Press Releases

Wagner Delivers Remarks at Hearing to Examine the SEC’s Enforcement Function

Washington, May 7, 2024 -

Today, the House Financial Services Subcommittee on Capital Markets, led by Chairman Ann Wagner (MO-02), is holding a hearing entitled, “SEC Enforcement: Balancing Deterrence with Due Process.”


Watch Chairman Wagner’s opening remarks here.


Read Chairman Wagner’s opening remarks as prepared for delivery.


“I would like to thank you all for joining us today. 


“During today’s hearing, we will examine ways to improve the Securities and Exchange Commission’s (SEC) enforcement function, which must strike the right balance between deterring and punishing securities fraud, preserving due process rights, and protecting the interests of those who rely on our markets to invest and save for their retirement.  


“To ensure that our markets remain the envy of the world, it is critical that the Enforcement Division gets this balance right. 


“Since 1972, the Division has been responsible for investigating and prosecuting violations of the Federal securities laws—both in federal court and in proceedings before Administrative Law Judges. 


“Its efforts to deter and punish wrongdoing are designed to help the Commission protect investors and maintain fair, orderly, and efficient markets. 


“The same efforts should instill confidence in our markets and encourage everyday Americans to safely invest and save for their retirement.

“Our capital markets benefit from an Enforcement Division that is equipped with the tools to detect, punish, and prevent fraud. But, the Division’s current trend of ‘regulation by enforcement’ harms market participants by implementing policy changes that are not subject to the Administrative Procedure Act’s notice and comment requirements.

“We will also explore how proceedings before Administrative Law Judges may infringe on due process rights, and how the Division’s ‘gag rule’ may restrict free speech.


“I want to be clear: our goal is not to restrict access to important investigative tools. 


“Instead, our goal is to protect the due process rights of all market participants, increase accountability and transparency, and enhance public trust.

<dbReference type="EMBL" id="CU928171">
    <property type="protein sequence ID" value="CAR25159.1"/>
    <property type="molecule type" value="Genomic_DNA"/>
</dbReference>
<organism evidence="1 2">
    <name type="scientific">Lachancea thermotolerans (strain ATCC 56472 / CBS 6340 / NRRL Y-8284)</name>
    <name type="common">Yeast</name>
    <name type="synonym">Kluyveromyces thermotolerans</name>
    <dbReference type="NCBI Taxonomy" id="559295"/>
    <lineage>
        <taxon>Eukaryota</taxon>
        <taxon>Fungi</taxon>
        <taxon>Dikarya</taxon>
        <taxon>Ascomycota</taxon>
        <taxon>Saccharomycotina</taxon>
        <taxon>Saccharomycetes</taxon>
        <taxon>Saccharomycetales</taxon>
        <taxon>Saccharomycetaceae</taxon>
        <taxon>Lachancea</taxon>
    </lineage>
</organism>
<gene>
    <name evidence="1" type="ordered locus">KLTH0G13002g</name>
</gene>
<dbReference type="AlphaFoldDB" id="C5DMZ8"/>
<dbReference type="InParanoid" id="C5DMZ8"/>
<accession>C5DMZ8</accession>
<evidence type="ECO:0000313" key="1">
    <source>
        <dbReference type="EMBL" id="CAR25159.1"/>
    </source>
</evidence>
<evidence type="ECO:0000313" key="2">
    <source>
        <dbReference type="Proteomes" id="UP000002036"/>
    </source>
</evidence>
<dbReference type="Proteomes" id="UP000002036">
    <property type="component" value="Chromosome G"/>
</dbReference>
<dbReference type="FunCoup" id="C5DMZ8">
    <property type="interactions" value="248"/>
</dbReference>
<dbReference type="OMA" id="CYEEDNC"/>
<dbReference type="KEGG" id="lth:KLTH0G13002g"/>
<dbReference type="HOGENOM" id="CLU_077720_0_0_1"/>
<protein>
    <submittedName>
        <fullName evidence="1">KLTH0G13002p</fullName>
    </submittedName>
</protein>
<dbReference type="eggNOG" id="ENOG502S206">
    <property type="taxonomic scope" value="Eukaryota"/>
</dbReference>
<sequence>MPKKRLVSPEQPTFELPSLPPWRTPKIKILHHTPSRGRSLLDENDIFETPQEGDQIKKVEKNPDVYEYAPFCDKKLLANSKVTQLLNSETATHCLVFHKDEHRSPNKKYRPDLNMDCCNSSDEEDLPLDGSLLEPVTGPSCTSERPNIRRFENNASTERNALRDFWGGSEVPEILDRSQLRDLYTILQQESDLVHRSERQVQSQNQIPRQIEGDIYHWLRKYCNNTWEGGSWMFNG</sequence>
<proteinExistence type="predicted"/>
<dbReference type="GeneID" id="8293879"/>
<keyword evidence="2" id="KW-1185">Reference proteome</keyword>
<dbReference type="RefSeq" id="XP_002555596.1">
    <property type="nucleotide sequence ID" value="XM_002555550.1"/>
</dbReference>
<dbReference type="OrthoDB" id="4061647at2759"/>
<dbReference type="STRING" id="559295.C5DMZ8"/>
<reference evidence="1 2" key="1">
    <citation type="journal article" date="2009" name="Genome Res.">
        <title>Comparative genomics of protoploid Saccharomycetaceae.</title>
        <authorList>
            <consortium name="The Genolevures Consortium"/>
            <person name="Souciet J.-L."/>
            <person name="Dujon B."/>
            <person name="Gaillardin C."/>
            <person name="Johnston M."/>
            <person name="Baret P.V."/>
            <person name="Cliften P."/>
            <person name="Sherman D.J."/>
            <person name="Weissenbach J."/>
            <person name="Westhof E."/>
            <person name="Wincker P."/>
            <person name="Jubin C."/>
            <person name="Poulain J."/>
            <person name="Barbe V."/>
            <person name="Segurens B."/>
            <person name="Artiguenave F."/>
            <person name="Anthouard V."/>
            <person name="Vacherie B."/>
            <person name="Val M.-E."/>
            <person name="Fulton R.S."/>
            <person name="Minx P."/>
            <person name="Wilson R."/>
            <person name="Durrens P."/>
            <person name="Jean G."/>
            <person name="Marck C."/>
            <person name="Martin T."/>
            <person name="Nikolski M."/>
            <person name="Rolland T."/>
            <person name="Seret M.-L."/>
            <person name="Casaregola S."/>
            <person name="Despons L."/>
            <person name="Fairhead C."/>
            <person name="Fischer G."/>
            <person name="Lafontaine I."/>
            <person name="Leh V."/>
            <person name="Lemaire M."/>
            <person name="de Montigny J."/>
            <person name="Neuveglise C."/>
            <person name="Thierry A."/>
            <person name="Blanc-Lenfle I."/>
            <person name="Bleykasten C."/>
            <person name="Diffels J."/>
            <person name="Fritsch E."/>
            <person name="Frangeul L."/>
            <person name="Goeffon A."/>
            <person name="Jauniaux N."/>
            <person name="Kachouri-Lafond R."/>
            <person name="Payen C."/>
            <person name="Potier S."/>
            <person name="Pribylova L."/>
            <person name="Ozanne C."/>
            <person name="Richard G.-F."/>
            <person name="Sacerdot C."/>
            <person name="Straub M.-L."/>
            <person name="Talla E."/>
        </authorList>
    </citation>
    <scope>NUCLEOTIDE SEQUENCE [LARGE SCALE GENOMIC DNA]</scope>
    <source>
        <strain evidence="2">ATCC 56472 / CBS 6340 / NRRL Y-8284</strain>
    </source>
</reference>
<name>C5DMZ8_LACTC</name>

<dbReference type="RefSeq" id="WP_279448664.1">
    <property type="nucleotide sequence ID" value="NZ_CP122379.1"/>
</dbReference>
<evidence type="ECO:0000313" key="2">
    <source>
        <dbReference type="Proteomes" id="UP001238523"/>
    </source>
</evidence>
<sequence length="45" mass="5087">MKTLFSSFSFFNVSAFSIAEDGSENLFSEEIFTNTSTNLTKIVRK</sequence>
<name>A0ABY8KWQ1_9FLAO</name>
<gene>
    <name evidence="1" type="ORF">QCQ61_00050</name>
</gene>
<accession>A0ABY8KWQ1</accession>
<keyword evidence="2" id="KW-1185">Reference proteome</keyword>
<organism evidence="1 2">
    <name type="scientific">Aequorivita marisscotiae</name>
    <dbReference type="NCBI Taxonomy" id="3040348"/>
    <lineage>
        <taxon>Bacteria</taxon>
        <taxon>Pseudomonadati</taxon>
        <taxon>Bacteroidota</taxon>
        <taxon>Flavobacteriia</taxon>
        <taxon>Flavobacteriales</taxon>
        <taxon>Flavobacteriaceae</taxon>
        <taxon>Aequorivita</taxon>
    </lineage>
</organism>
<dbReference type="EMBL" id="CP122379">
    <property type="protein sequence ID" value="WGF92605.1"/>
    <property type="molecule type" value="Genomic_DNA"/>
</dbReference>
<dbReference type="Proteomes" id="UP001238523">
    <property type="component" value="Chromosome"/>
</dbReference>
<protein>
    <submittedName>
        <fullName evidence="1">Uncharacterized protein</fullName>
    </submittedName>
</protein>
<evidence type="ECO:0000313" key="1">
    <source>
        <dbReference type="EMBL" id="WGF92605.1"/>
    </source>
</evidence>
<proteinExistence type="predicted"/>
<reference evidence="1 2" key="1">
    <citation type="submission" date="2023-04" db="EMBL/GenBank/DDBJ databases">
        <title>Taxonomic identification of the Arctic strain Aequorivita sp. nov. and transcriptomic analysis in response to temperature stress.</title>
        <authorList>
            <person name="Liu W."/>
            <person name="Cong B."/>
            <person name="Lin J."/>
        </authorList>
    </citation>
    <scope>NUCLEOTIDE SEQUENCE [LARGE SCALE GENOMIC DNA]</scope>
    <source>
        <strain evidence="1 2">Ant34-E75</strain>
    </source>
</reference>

“Under Chair Gensler’s heavy-handed leadership at the SEC, these goals are now as important as they have ever been in the agency’s roughly 90-year history. 


“Even the SEC’s own Director of Enforcement has recognized their importance. 


“In a speech before the New York City Bar Association Compliance Institute last year, Director Grewal conceded that ‘public trust in our institutions is faltering.’ 


“Based on the Commission’s recent actions, however, the public’s trust in the SEC will only decline if the problems we highlight today aren’t addressed.


“For example, public trust in the SEC will only decline when its employees are sanctioned and forced to resign for their ‘gross abuse of power’—as they were in the recent case against the crypto platform known as DEBT Box. 


“During that case, SEC attorneys made false statements and misrepresentations against a defendant in court. 


“These actions are extremely concerning to Members of this Committee, who recognize that cases should never be handled in such an unethical and unprofessional manner.  


“Likewise, public trust in the SEC will only decline when its staff pursue ‘shadow trading’ enforcement actions or engage in off-channel communications sweeps that consider each of a company’s unarchived WhatsApp messages a separate violation of the securities laws.


“Finally, public trust will only decline when market participants cannot share truthful information related to their settlements, or when SEC staff act as both the prosecutor and judge in cases seeking millions of dollars in penalties. 


“The areas we intend to focus on today involve matters of fairness, transparency, accountability, and trust. 


“Every Member of this Committee should be concerned when market participants lose confidence in their regulator—especially when that regulator’s job is to instill faith in our markets. 


“I would like to thank our witnesses for their testimony, and I look forward to our discussion.”



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